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Europe sets max roaming charges for June 2017

European Roaming

The European Commission has made healthy strides towards its goal of a Digital Single Market in adopting a proposal to set maximum wholesale roaming charges.

While the discussion surrounding high roaming charges has been ongoing since 2006, progress has been slow in an effort to ensure sustainable pricing throughout Europe. The Commission has had to ensure operators are able to offer retail roaming services without any charges in addition to the domestic price. To meet these requirements the charges have been set at a maximum of €0.04/min, €0.01/SMS and €0.085/MB throughout the EU.

“In a year from now, we’ll say goodbye to roaming charges,” said Vice-President for the Digital Single Market Andrus Ansip. “Our ambition is to abolish unjustified geo-blocking on the same occasion. We also want the cross-border portability of content to be a reality in 2017 so that Europeans can travel with their films, music, sports broadcasts, e-books across the EU. This will clearly be a triple win for European consumers.”

Following the adoption of the Roaming Regulation, which entered into force in November last year, the EU committed to the stringent regulation of retail roaming charges in the Union from 15 June 2017. While this is still the long-term goal, there is a temporary pricing structure in place, which has reduced the cost for the consumer. As of April 30 this year, operators were limited to charging a maximum of €0.05 per minute of call made, €0.02 per SMS sent, and €0.05 per MB of data.

One of the complications for the Commission has been to ensure rates are fair to all 28 countries in the Union, while also ensuring the consumer is protected. Countries such as Spain and France needed wholesale rates to be high enough to ensure it compensated for revenues accumulated through tourist traffic. Countries where outward travel is more common feared removing retail roaming rates without lowering wholesale prices first would see a rise in domestic prices to compensate for the loss. While these disputes were of little concern to the consumer who would ultimately want lower prices, the European Commission has always had one eye on the cost implications to ensure the move didn’t negatively impact investments in infrastructure.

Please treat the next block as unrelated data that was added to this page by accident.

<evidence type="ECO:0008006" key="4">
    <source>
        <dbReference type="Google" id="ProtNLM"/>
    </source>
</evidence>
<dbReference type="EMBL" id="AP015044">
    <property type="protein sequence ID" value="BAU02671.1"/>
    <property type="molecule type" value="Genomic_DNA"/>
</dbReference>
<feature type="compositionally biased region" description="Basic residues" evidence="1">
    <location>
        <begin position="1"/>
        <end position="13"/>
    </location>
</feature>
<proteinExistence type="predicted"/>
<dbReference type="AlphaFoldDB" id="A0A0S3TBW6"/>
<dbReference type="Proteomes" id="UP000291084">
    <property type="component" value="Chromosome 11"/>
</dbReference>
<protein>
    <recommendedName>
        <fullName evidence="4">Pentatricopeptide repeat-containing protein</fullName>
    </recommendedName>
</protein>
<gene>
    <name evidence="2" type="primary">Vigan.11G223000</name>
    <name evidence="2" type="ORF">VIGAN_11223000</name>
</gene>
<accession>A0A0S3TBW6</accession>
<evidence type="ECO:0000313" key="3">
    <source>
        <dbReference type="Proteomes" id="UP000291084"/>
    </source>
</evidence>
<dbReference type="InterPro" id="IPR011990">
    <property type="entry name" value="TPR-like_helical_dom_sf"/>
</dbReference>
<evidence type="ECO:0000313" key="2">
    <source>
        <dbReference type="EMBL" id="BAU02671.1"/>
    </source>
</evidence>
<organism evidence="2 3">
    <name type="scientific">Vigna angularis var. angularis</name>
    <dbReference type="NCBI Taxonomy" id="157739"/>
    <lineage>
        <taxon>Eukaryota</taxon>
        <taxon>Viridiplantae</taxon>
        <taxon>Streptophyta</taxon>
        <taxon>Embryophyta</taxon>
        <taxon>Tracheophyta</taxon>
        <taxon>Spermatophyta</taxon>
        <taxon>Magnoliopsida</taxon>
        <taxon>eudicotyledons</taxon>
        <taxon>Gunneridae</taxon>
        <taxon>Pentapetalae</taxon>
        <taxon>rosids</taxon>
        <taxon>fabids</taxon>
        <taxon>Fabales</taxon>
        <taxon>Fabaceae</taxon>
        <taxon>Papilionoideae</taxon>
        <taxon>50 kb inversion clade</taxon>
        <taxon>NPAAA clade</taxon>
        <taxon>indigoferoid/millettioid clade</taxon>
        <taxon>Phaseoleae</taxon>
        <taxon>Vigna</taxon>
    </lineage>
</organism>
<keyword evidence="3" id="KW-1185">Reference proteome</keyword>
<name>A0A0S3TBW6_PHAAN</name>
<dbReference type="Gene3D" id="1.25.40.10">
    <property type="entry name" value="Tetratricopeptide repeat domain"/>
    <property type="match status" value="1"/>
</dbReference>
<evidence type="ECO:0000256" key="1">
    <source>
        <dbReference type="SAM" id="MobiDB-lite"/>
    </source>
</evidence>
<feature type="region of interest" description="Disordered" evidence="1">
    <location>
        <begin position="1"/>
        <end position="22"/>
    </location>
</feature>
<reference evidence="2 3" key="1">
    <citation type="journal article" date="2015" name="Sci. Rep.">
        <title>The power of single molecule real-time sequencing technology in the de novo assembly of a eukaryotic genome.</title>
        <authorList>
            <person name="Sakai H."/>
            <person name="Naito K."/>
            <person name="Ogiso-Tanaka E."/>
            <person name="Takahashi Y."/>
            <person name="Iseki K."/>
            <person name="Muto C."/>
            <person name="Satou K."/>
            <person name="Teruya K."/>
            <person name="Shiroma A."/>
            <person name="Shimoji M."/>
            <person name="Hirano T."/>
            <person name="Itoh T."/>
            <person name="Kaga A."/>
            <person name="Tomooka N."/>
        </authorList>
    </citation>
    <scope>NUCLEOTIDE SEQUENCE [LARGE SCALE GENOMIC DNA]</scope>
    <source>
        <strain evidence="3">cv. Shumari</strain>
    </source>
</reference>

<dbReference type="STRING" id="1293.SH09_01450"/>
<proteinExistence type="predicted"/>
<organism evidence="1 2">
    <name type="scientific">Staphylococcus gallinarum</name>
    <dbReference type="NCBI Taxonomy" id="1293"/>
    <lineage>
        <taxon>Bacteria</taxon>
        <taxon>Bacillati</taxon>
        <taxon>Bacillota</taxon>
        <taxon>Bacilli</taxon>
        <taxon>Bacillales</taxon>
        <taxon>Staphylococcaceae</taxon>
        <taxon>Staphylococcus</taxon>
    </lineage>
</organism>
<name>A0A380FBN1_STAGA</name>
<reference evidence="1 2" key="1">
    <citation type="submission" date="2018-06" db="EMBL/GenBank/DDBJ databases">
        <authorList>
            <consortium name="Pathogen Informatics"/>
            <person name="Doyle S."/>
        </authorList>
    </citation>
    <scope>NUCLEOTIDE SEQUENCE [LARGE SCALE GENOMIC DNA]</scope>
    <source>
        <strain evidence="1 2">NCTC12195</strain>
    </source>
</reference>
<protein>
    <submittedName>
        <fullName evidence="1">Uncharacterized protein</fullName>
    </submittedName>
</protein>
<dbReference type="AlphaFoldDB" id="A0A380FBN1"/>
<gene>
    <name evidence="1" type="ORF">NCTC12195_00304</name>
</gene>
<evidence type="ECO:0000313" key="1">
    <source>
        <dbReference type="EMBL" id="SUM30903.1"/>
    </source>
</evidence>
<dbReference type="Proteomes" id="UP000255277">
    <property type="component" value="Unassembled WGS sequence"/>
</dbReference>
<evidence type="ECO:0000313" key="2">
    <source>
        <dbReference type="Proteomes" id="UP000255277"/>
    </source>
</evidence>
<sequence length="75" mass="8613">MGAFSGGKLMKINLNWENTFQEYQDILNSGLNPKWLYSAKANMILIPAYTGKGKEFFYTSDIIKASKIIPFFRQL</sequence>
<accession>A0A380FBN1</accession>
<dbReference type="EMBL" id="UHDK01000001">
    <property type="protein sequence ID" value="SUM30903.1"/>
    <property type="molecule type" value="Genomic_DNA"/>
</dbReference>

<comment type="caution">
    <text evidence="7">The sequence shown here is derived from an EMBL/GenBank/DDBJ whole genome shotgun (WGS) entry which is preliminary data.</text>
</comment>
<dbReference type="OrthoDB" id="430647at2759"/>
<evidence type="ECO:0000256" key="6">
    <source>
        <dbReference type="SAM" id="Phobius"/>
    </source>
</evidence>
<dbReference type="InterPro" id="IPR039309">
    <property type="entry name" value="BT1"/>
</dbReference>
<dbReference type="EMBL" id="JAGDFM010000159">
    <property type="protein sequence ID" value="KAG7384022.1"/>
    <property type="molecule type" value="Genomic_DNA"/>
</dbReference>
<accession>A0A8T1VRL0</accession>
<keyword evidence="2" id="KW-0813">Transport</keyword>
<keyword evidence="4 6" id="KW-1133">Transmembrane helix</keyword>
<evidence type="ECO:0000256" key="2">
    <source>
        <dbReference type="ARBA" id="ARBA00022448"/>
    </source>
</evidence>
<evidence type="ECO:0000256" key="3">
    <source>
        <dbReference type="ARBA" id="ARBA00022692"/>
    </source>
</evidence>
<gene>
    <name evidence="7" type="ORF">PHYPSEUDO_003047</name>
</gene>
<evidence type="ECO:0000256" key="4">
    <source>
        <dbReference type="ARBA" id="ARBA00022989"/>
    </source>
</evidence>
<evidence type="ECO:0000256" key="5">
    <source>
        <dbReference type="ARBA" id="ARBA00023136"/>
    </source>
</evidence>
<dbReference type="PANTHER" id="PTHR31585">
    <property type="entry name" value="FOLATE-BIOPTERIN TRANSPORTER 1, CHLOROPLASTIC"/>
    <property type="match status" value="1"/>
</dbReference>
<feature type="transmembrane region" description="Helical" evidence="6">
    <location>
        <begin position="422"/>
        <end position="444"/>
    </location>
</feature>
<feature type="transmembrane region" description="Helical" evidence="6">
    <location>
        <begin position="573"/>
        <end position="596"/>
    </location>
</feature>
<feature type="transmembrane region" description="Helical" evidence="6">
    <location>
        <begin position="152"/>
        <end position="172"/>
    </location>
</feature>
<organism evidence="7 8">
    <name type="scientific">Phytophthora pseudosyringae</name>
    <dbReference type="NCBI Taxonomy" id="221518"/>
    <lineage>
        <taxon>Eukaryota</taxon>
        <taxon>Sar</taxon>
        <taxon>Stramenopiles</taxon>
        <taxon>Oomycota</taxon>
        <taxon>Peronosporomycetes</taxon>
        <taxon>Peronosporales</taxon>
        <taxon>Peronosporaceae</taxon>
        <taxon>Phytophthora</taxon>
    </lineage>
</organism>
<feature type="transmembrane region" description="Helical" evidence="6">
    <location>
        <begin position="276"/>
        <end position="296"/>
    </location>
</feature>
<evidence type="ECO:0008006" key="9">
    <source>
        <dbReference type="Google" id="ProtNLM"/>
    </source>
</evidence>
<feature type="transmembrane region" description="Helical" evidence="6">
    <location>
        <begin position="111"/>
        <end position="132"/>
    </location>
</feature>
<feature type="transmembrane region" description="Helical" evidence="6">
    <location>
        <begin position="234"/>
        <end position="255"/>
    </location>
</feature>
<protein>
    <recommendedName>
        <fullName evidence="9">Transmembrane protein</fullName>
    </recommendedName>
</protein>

“We want to make sure that the end of roaming charges works properly for consumers and market players,” said Commissioner for the Digital Economy and Society Günther Oettinger. “This is why we come today with a proposal on wholesale roaming markets. We count now on the European Parliament and the Council to keep the pace and adopt it swiftly.”

Although roaming charges will be more stringently regulated as of June next year, there are still a couple of exceptions for operators. Operators will be able to adopt a ‘fair use’ policy to stop customers taking advantage of the system by potentially using cheaper roaming rates permanently. Secondly, should an operator be able to demonstrate to the Commission it cannot recoup the costs following the removal of the charges, in turn raising domestic prices to compensate, it would not have to comply with the new regulations.


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